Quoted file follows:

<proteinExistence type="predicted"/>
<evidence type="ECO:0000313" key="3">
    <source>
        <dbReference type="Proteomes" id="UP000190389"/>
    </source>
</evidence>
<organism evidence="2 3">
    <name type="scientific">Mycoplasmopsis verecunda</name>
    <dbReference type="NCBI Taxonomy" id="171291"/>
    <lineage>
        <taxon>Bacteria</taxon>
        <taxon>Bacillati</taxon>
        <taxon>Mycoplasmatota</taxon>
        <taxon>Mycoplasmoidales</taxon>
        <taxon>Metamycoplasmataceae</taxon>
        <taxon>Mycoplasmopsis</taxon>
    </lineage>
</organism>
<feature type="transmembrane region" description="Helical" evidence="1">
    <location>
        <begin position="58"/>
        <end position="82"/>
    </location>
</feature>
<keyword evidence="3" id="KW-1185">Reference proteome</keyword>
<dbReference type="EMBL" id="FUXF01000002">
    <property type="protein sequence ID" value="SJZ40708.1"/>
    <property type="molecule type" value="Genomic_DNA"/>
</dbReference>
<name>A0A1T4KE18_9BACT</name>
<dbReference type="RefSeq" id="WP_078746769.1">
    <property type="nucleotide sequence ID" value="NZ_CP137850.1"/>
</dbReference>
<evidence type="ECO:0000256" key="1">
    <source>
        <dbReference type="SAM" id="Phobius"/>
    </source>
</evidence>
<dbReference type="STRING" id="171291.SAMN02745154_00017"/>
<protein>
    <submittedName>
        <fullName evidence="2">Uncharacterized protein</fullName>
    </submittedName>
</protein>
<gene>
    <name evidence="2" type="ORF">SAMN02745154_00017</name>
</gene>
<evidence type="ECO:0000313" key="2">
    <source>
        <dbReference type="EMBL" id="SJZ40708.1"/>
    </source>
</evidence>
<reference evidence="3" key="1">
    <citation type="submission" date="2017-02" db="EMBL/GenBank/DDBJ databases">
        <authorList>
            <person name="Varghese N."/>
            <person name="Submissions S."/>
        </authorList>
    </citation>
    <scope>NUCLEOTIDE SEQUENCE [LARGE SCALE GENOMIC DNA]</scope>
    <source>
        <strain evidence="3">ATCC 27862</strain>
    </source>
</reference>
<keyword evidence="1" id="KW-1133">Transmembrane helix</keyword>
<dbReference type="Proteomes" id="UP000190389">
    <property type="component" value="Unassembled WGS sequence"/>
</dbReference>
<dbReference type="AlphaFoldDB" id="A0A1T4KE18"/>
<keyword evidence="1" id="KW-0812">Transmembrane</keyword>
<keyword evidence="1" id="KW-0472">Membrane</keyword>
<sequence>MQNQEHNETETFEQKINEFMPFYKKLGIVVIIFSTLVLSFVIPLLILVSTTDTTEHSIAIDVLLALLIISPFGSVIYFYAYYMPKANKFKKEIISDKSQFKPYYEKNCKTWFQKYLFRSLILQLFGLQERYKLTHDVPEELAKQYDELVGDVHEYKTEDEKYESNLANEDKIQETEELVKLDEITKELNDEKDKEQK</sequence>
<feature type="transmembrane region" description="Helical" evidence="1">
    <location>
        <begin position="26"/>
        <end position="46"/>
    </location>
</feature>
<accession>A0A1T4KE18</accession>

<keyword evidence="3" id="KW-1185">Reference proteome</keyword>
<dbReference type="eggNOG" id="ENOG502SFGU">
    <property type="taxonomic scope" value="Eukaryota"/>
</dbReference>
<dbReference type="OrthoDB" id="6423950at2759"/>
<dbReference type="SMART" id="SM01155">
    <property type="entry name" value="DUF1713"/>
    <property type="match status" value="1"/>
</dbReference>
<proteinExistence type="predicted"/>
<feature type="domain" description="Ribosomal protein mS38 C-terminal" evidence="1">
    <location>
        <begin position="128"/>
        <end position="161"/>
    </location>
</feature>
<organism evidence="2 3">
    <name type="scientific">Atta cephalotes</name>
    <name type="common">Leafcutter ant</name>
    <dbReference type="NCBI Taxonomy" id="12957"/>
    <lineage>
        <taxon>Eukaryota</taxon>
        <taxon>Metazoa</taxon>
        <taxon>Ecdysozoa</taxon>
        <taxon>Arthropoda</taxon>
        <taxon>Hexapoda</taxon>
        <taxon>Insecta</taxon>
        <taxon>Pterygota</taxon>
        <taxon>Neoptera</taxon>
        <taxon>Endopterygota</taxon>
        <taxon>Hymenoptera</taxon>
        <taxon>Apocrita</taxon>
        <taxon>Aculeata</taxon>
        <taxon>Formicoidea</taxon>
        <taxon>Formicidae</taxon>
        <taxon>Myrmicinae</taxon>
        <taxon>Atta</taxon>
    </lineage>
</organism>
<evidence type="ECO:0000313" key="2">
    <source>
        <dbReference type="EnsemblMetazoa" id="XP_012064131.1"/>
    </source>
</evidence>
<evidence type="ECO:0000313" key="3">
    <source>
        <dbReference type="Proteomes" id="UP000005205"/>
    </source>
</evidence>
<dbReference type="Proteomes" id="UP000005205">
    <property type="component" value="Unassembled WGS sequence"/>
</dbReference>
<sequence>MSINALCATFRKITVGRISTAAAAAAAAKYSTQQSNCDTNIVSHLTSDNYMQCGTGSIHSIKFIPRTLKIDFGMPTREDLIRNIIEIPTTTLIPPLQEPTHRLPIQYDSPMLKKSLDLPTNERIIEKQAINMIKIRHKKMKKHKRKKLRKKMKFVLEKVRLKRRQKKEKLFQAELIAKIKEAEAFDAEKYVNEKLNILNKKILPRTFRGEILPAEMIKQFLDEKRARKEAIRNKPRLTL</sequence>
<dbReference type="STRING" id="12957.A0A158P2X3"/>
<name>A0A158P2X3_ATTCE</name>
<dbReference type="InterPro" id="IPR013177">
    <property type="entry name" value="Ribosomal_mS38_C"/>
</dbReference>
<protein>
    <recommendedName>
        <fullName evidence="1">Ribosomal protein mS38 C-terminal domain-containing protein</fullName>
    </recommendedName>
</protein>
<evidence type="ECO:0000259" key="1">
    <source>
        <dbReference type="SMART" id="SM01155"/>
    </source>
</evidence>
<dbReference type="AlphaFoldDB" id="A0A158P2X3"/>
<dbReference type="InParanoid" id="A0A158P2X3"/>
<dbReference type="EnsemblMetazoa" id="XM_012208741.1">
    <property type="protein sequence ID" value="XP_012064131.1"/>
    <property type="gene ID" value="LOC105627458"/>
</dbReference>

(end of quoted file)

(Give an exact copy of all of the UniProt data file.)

<proteinExistence type="predicted"/>
<evidence type="ECO:0000313" key="3">
    <source>
        <dbReference type="Proteomes" id="UP000190389"/>
    </source>
</evidence>
<organism evidence="2 3">
    <name type="scientific">Mycoplasmopsis verecunda</name>
    <dbReference type="NCBI Taxonomy" id="171291"/>
    <lineage>
        <taxon>Bacteria</taxon>
        <taxon>Bacillati</taxon>
        <taxon>Mycoplasmatota</taxon>
        <taxon>Mycoplasmoidales</taxon>
        <taxon>Metamycoplasmataceae</taxon>
        <taxon>Mycoplasmopsis</taxon>
    </lineage>
</organism>
<feature type="transmembrane region" description="Helical" evidence="1">
    <location>
        <begin position="58"/>
        <end position="82"/>
    </location>
</feature>
<keyword evidence="3" id="KW-1185">Reference proteome</keyword>
<dbReference type="EMBL" id="FUXF01000002">
    <property type="protein sequence ID" value="SJZ40708.1"/>
    <property type="molecule type" value="Genomic_DNA"/>
</dbReference>
<name>A0A1T4KE18_9BACT</name>
<dbReference type="RefSeq" id="WP_078746769.1">
    <property type="nucleotide sequence ID" value="NZ_CP137850.1"/>
</dbReference>
<evidence type="ECO:0000256" key="1">
    <source>
        <dbReference type="SAM" id="Phobius"/>
    </source>
</evidence>
<dbReference type="STRING" id="171291.SAMN02745154_00017"/>
<protein>
    <submittedName>
        <fullName evidence="2">Uncharacterized protein</fullName>
    </submittedName>
</protein>
<gene>
    <name evidence="2" type="ORF">SAMN02745154_00017</name>
</gene>
<evidence type="ECO:0000313" key="2">
    <source>
        <dbReference type="EMBL" id="SJZ40708.1"/>
    </source>
</evidence>
<reference evidence="3" key="1">
    <citation type="submission" date="2017-02" db="EMBL/GenBank/DDBJ databases">
        <authorList>
            <person name="Varghese N."/>
            <person name="Submissions S."/>
        </authorList>
    </citation>
    <scope>NUCLEOTIDE SEQUENCE [LARGE SCALE GENOMIC DNA]</scope>
    <source>
        <strain evidence="3">ATCC 27862</strain>
    </source>
</reference>
<keyword evidence="1" id="KW-1133">Transmembrane helix</keyword>
<dbReference type="Proteomes" id="UP000190389">
    <property type="component" value="Unassembled WGS sequence"/>
</dbReference>
<dbReference type="AlphaFoldDB" id="A0A1T4KE18"/>
<keyword evidence="1" id="KW-0812">Transmembrane</keyword>
<keyword evidence="1" id="KW-0472">Membrane</keyword>
<sequence>MQNQEHNETETFEQKINEFMPFYKKLGIVVIIFSTLVLSFVIPLLILVSTTDTTEHSIAIDVLLALLIISPFGSVIYFYAYYMPKANKFKKEIISDKSQFKPYYEKNCKTWFQKYLFRSLILQLFGLQERYKLTHDVPEELAKQYDELVGDVHEYKTEDEKYESNLANEDKIQETEELVKLDEITKELNDEKDKEQK</sequence>
<feature type="transmembrane region" description="Helical" evidence="1">
    <location>
        <begin position="26"/>
        <end position="46"/>
    </location>
</feature>
<accession>A0A1T4KE18</accession>

<keyword evidence="3" id="KW-1185">Reference proteome</keyword>
<dbReference type="eggNOG" id="ENOG502SFGU">
    <property type="taxonomic scope" value="Eukaryota"/>
</dbReference>
<dbReference type="OrthoDB" id="6423950at2759"/>
<dbReference type="SMART" id="SM01155">
    <property type="entry name" value="DUF1713"/>
    <property type="match status" value="1"/>
</dbReference>
<proteinExistence type="predicted"/>
<feature type="domain" description="Ribosomal protein mS38 C-terminal" evidence="1">
    <location>
        <begin position="128"/>
        <end position="161"/>
    </location>
</feature>
<organism evidence="2 3">
    <name type="scientific">Atta cephalotes</name>
    <name type="common">Leafcutter ant</name>
    <dbReference type="NCBI Taxonomy" id="12957"/>
    <lineage>
        <taxon>Eukaryota</taxon>
        <taxon>Metazoa</taxon>
        <taxon>Ecdysozoa</taxon>
        <taxon>Arthropoda</taxon>
        <taxon>Hexapoda</taxon>
        <taxon>Insecta</taxon>
        <taxon>Pterygota</taxon>
        <taxon>Neoptera</taxon>
        <taxon>Endopterygota</taxon>
        <taxon>Hymenoptera</taxon>
        <taxon>Apocrita</taxon>
        <taxon>Aculeata</taxon>
        <taxon>Formicoidea</taxon>
        <taxon>Formicidae</taxon>
        <taxon>Myrmicinae</taxon>
        <taxon>Atta</taxon>
    </lineage>
</organism>
<evidence type="ECO:0000313" key="2">
    <source>
        <dbReference type="EnsemblMetazoa" id="XP_012064131.1"/>
    </source>
</evidence>
<evidence type="ECO:0000313" key="3">
    <source>
        <dbReference type="Proteomes" id="UP000005205"/>
    </source>
</evidence>
<dbReference type="Proteomes" id="UP000005205">
    <property type="component" value="Unassembled WGS sequence"/>
</dbReference>
<sequence>MSINALCATFRKITVGRISTAAAAAAAAKYSTQQSNCDTNIVSHLTSDNYMQCGTGSIHSIKFIPRTLKIDFGMPTREDLIRNIIEIPTTTLIPPLQEPTHRLPIQYDSPMLKKSLDLPTNERIIEKQAINMIKIRHKKMKKHKRKKLRKKMKFVLEKVRLKRRQKKEKLFQAELIAKIKEAEAFDAEKYVNEKLNILNKKILPRTFRGEILPAEMIKQFLDEKRARKEAIRNKPRLTL</sequence>
<dbReference type="STRING" id="12957.A0A158P2X3"/>
<name>A0A158P2X3_ATTCE</name>
<dbReference type="InterPro" id="IPR013177">
    <property type="entry name" value="Ribosomal_mS38_C"/>
</dbReference>
<protein>
    <recommendedName>
        <fullName evidence="1">Ribosomal protein mS38 C-terminal domain-containing protein</fullName>
    </recommendedName>
</protein>
<evidence type="ECO:0000259" key="1">
    <source>
        <dbReference type="SMART" id="SM01155"/>
    </source>
</evidence>
<dbReference type="AlphaFoldDB" id="A0A158P2X3"/>
<dbReference type="InParanoid" id="A0A158P2X3"/>
<dbReference type="EnsemblMetazoa" id="XM_012208741.1">
    <property type="protein sequence ID" value="XP_012064131.1"/>
    <property type="gene ID" value="LOC105627458"/>
</dbReference>